‘It was about midnight on a Friday when I found out. I was sitting in my car at the end of an evening shift.
‘The hospital I am currently based at has very poor phone reception so I hadn’t seen any notifications throughout the day, but I pulled out my phone and buried in the rush of new email was one from ACEM letting me know,’ Daniel says.
He says it was a pleasant surprise.
‘I thought I had done well enough to pass the exam on the day, but I never expected to win this prize, so it was a nice way to end the primaries.’
Daniel was in the final candidate group on the day of his exam and found the two-hour wait in the quarantine room before he began his circuit to be one of the most challenging aspects.
‘The actual stations themselves went by in a blur, which for me was one of the surprises. By the end of my revision period I found I could generally complete the questions with a few minutes to spare whereas on the day I needed the full amount of time for pretty much every station.’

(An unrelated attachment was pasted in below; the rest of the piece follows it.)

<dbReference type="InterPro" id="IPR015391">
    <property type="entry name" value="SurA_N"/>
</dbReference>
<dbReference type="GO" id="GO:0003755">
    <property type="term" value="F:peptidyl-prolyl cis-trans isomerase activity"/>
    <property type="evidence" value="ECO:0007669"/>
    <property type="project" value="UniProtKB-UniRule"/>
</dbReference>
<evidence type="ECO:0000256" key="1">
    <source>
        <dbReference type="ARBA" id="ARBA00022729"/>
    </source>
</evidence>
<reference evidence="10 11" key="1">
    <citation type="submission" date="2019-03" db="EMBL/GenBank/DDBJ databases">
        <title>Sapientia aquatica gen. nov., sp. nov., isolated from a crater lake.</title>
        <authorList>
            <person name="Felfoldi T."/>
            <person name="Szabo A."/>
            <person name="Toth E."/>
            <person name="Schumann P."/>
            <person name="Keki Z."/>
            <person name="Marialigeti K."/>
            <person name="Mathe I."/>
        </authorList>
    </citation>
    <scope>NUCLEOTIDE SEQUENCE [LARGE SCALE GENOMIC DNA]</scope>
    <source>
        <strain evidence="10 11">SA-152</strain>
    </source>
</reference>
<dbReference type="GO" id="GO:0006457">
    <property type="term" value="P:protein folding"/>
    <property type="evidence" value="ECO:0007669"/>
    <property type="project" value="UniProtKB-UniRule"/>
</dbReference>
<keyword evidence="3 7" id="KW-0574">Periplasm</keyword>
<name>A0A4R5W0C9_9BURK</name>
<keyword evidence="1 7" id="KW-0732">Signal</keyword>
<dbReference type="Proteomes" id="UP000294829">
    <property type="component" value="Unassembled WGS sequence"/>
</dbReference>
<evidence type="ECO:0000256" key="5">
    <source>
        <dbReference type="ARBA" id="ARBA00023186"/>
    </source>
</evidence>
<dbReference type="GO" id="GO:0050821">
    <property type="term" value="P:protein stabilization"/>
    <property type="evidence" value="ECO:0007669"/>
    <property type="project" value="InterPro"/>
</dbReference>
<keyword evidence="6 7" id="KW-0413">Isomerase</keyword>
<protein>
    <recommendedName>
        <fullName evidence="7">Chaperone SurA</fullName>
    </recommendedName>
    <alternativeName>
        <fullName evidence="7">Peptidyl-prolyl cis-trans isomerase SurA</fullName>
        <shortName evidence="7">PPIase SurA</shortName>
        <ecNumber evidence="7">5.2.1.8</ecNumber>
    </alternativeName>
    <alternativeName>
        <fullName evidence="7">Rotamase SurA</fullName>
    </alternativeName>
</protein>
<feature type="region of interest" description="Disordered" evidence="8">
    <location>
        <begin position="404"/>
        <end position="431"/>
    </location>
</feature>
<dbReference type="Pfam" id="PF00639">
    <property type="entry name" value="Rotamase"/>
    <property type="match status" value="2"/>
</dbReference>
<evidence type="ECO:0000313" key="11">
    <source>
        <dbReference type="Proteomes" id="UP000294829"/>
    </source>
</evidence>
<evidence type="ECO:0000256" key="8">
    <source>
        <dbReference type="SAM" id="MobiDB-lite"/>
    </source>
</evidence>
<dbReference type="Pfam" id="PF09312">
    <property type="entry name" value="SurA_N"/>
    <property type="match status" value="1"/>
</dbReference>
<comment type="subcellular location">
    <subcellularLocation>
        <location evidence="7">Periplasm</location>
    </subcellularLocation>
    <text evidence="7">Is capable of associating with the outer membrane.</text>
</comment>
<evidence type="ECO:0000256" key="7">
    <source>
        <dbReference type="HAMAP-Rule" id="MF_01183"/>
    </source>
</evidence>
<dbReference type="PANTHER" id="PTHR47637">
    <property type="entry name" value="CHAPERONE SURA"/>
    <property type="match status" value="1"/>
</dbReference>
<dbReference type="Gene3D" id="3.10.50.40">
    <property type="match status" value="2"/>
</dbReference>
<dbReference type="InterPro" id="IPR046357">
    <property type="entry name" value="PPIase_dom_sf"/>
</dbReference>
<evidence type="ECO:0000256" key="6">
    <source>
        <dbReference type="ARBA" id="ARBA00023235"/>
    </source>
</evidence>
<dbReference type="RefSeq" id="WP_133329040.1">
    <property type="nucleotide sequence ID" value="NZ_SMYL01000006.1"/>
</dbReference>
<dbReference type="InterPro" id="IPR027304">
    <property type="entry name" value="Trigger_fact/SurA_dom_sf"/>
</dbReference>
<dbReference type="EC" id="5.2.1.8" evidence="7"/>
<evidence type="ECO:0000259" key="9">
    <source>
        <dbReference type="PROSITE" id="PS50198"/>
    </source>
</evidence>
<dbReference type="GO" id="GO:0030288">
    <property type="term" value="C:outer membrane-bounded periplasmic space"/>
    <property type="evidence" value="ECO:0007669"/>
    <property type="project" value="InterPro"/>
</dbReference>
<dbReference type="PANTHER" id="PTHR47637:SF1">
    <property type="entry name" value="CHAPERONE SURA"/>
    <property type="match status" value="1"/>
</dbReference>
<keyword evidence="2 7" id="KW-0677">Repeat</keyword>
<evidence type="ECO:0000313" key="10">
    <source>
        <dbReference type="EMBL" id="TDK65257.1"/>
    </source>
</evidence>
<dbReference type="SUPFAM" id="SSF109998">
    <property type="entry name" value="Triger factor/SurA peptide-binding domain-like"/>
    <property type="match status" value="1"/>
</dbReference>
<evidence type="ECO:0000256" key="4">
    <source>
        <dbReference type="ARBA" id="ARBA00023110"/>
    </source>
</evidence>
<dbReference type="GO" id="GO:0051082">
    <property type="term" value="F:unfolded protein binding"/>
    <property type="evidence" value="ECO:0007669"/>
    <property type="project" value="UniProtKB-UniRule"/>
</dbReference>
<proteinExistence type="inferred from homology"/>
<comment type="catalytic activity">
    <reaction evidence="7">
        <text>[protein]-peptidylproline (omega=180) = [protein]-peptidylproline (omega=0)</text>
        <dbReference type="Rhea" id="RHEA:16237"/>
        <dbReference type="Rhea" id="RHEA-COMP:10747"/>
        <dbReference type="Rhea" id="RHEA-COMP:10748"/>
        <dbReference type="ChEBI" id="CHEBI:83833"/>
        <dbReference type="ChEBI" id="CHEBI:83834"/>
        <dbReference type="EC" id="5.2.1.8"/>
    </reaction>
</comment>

He says preparation was key.
‘The most helpful thing I found in preparing for the exams was just going over lots of practice vivas.
‘I felt I had accumulated most of the knowledge needed in studying for the written and then revising for the viva was more about learning to package that knowledge in a clear way and under time pressure.’
Daniel also relied on his networks – personal and professional – to ensure he was as prepared as possible.
‘I roped friends, fellow trainees and my partner into going over the practice vivas with me and found that changing who was asking questions to be helpful.
‘My advice to other trainees is to practice with multiple different people. You can get used to different reactions and styles of asking questions.’
He says FACEMs at his hospital were great to practice with.
‘They were really helpful and ran lots of practice vivas for the four of us (at that site) sitting the exam.’
He suggests combining practice with ‘going for a coffee/out to the pub/the beach’.
‘It’s a good way to relax and catch-up during what can otherwise be a pretty stressful time.’
Daniel homed in on his weaknesses and also recommends dedicating time to them.
‘Try to know what you are not so good at or what might catch you out on the day. For meit was pictures of anatomy prosecutions, so I dedicated extra time to studying them, including ones that hadn’t come up in the past.’
Next up Daniel is preparing to undertake a six-month rural anaesthetic term.
‘It will be a big change, but I’m looking forward to some exam-free years.’
Joseph Epstein Prize